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Friday, April 12, 2024

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At Chamber Lunch, Testa Raps Trenton for Ignoring South Jersey

Jerry Fitzpatrick
State Sen. Michael Testa spoke to the Lower Township Chamber of Commerce on Tuesday, March 12, giving a legislative update. Testa stressed the difficulty of getting attention for Cape May County from state government in Trenton.

By Christopher South

DIAMOND BEACH – Cape May County’s elected officials often point out that the county is at the far end of the state and most times gets the short end of the stick from Trenton.

The story was no different on March 12, when state Sen. Michael Testa spoke at the Lower Township Chamber of Commerce lunch.

“Under the gold dome in Trenton they forget about how important South Jersey and Cape May County are,” he said.

Testa told the audience that Cape May County sent $660 million in tourism-related taxes to the state, number two after Atlantic County, but gets very little back. He noted that the legislature passed a bipartisan boardwalk preservation funding bill that brought $33 million to the county, but said that the state Department of Environmental Protection is balking at funding North Wildwood beach renourishment.

“I told the governor, ‘What good is a boardwalk project if there is no beach?’” he said. “Each of us knows the boardwalks are our economic engines.”

The senator further described the DEP as being unfriendly to South Jersey businesses. “The NJDEP looks at South Jersey businesses as an invasive species,” he said.

Testa also disapproved of the state budget, which was $34.7 billion in 2018, Gov. Phil Murphy’s first year in office, and which has grown to $54.5 billion in 2024. He said he did not believe the governor’s claim that the state would see a $10 billion surplus in 2024.

“If you have liabilities on the other side, you don’t have a surplus,” he said.

At the same time, he said the corporate business tax is supposed to sunset, and he fully expected it to be renewed.

Testa commended the other members of his team – Assemblymen Erik Simonsen and Atwan McClellan – for their efforts to reach the governor concerning the needs of Cape May County but to no avail, while a French art museum in Jersey City, Centre Pompidou, received $20 million from the state last year and is slated to receive a total of $58 million over three years.

The senator did praise the reform bill that allows breweries to sell food, have entertainment and sponsor a limited number of events every year. He said he went through training for bartending at an earlier time in his life, and it was recommended that when someone had too much to drink they be served food.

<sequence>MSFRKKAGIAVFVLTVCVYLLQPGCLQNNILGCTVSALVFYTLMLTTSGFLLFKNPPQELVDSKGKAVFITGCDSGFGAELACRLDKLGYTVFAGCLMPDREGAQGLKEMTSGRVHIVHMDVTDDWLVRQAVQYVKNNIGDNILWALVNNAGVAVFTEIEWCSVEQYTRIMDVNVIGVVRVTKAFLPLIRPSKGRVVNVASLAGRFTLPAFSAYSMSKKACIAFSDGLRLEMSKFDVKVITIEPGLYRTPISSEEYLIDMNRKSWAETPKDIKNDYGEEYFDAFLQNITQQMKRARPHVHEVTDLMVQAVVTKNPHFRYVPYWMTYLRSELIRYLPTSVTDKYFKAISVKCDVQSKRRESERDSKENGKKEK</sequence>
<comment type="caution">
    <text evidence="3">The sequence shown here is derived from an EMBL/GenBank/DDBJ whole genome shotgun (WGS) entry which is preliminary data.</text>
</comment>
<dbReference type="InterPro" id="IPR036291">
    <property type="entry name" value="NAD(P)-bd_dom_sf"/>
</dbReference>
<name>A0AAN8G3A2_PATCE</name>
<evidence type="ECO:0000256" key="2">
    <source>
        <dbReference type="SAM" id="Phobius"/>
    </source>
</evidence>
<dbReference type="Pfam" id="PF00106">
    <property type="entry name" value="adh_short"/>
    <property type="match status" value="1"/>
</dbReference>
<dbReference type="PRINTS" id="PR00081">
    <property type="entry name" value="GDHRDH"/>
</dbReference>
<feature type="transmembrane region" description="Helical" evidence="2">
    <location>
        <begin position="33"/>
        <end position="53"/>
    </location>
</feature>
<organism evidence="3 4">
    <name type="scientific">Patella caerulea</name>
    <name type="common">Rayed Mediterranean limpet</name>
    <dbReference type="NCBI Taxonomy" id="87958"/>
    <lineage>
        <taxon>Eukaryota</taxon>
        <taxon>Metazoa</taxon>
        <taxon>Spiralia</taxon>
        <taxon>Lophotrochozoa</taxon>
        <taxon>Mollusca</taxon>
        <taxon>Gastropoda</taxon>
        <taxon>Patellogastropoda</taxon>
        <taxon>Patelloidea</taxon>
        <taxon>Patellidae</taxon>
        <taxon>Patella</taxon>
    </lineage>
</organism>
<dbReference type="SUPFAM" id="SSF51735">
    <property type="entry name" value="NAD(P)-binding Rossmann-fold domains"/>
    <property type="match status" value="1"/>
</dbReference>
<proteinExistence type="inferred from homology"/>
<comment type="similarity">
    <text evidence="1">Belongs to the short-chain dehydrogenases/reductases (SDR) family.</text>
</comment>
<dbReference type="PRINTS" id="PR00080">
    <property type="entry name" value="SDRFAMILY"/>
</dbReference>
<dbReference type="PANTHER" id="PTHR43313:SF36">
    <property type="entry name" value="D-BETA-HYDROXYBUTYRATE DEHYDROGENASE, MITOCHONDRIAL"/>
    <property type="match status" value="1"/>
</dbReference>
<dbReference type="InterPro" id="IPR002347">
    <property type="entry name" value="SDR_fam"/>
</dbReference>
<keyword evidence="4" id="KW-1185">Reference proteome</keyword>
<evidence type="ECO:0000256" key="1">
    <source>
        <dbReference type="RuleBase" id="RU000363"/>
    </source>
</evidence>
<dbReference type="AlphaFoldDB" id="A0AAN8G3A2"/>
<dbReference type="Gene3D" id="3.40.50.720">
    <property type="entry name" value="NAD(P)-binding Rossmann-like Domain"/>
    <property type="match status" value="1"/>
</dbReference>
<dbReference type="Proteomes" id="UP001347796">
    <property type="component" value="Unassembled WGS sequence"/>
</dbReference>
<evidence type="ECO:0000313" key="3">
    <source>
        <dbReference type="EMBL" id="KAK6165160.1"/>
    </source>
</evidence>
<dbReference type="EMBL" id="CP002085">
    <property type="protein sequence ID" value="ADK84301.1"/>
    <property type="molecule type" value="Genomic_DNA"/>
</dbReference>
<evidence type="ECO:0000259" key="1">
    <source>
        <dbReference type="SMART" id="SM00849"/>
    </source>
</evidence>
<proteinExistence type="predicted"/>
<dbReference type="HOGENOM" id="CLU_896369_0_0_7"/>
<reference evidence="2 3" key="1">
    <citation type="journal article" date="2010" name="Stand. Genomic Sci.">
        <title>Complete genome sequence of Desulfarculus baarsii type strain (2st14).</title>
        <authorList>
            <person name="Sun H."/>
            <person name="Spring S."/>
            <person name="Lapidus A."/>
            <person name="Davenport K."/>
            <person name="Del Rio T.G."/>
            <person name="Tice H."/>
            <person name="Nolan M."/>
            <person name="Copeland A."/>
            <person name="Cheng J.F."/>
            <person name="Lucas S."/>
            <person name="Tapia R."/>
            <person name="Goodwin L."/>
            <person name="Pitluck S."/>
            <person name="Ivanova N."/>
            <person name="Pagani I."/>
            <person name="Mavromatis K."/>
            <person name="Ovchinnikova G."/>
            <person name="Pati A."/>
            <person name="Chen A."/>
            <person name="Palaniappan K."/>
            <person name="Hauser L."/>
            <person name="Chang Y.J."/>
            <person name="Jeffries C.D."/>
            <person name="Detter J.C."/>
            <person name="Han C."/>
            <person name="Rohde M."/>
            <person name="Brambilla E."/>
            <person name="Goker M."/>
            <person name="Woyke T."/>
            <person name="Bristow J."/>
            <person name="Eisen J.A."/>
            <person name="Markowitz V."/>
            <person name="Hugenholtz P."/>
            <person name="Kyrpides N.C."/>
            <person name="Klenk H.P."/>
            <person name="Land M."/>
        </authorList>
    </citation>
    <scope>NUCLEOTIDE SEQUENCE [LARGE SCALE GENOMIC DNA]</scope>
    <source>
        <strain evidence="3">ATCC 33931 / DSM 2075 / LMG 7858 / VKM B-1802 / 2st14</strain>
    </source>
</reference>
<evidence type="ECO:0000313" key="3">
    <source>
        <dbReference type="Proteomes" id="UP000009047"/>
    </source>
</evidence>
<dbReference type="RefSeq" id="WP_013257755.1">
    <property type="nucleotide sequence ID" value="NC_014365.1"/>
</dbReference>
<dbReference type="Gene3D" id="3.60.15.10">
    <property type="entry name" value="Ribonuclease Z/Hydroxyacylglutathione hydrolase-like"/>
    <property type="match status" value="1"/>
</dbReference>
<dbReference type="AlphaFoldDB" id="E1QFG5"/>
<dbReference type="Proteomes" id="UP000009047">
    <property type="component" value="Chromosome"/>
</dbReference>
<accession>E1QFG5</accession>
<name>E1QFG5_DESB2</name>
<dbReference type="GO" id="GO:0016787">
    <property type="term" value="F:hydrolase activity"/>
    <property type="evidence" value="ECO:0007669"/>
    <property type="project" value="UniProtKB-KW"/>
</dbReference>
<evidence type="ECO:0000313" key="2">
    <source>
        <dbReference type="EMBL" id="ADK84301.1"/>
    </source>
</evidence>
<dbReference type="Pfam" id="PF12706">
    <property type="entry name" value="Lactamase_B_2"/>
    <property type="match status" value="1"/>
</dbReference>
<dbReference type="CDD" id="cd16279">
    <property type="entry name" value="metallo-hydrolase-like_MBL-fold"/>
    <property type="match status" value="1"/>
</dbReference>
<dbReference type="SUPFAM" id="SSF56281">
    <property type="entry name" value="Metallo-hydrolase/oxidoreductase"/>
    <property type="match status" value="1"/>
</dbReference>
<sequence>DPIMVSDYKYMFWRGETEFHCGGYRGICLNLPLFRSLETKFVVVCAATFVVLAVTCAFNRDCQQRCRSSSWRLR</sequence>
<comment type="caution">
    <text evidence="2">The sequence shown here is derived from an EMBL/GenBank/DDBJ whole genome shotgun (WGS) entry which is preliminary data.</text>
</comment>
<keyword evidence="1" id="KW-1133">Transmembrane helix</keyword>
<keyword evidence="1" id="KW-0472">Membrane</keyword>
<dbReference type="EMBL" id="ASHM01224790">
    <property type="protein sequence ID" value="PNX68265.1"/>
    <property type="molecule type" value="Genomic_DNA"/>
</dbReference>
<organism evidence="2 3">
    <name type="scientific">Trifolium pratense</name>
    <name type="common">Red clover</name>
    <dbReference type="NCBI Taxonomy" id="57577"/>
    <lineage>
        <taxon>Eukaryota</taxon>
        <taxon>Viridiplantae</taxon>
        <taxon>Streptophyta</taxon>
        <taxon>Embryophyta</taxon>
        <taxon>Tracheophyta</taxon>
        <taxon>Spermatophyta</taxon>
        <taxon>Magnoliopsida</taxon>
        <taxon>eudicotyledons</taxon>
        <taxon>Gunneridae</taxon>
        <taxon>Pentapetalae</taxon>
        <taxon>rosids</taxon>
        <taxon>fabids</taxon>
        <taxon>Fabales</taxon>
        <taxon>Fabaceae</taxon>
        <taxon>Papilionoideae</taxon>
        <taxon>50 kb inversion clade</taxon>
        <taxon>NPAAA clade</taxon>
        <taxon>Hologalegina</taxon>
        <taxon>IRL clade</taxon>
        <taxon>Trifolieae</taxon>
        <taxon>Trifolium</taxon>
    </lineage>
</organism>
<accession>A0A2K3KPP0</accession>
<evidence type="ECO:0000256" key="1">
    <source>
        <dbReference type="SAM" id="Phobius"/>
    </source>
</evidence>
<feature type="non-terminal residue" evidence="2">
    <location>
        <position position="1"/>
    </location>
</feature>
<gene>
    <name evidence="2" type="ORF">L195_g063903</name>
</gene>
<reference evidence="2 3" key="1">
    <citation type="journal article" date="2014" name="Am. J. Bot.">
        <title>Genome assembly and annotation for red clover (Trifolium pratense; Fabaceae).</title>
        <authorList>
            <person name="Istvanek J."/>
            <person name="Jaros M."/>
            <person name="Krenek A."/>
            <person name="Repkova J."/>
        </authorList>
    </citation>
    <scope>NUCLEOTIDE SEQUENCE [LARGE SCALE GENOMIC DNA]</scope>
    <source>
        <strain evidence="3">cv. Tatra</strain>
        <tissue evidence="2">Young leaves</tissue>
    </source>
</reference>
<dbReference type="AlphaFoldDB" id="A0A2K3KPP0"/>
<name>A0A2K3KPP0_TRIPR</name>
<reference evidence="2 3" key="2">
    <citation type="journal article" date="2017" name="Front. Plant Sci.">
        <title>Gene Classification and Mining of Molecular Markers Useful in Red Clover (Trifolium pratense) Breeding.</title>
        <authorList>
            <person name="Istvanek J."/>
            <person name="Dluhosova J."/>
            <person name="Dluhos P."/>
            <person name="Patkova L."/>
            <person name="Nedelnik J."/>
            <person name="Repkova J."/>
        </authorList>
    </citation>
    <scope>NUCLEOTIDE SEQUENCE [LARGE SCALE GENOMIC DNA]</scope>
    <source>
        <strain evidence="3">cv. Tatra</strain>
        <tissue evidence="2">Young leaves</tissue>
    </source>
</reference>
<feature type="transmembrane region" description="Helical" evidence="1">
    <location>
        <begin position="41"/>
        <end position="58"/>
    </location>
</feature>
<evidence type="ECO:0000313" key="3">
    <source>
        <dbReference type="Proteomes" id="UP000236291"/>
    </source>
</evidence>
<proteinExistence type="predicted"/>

Testa said previous legislation “hamstrung” breweries, not even letting them coordinate with food trucks. He said the state was being mocked by Pennsylvania, which was inviting customers to come to its breweries.  

He also spoke about supporting the commercial and recreational fishing industries in Cape May County, which he said are some of the leaders in the state but are low on support from the state. “These industries are somewhat abused in that regard,” he said.

Testa expressed continuing opposition to wind farms off the coast of Cape May County, saying it is still not known how they will affect commercial and recreational fishing, in addition to being a threat to tourism. He referred to the Danish wind farm developer Orsted, saying, “I told everyone when Orsted pulled out not to do an end zone dance.”

The county has predicted it would lose 15% of its tourism revenue due to a wind farm; in contrast, Block Island, Rhode Island, saw an uptick in tourism after the installation of a wind farm. Testa told the chamber members he did not want the Jersey Shore to become a “dystopian” tourist district.

He also highlighted his role as the co-chair of the New Jersey Legislative Manufacturing Caucus. He referred to a sign on a bridge in Trenton reading, “Trenton makes and the world takes,” saying he would like to see that be true again.

The senator also said Newark schools are getting more state aid while Cape May County school districts are cutting sports, clubs and other extracurricular activities.

Testa concluded his remarks by quoting from his favorite movie, “Network,” telling people to open their window, stick their head out and shout, “I’m not going to take it anymore!”

Thoughts? Questions? Call Christopher South at 609-886-8600 x-128 or email csouth@cmcherald.com.

Reporter

Christopher South is a reporter for the Cape May County Herald.

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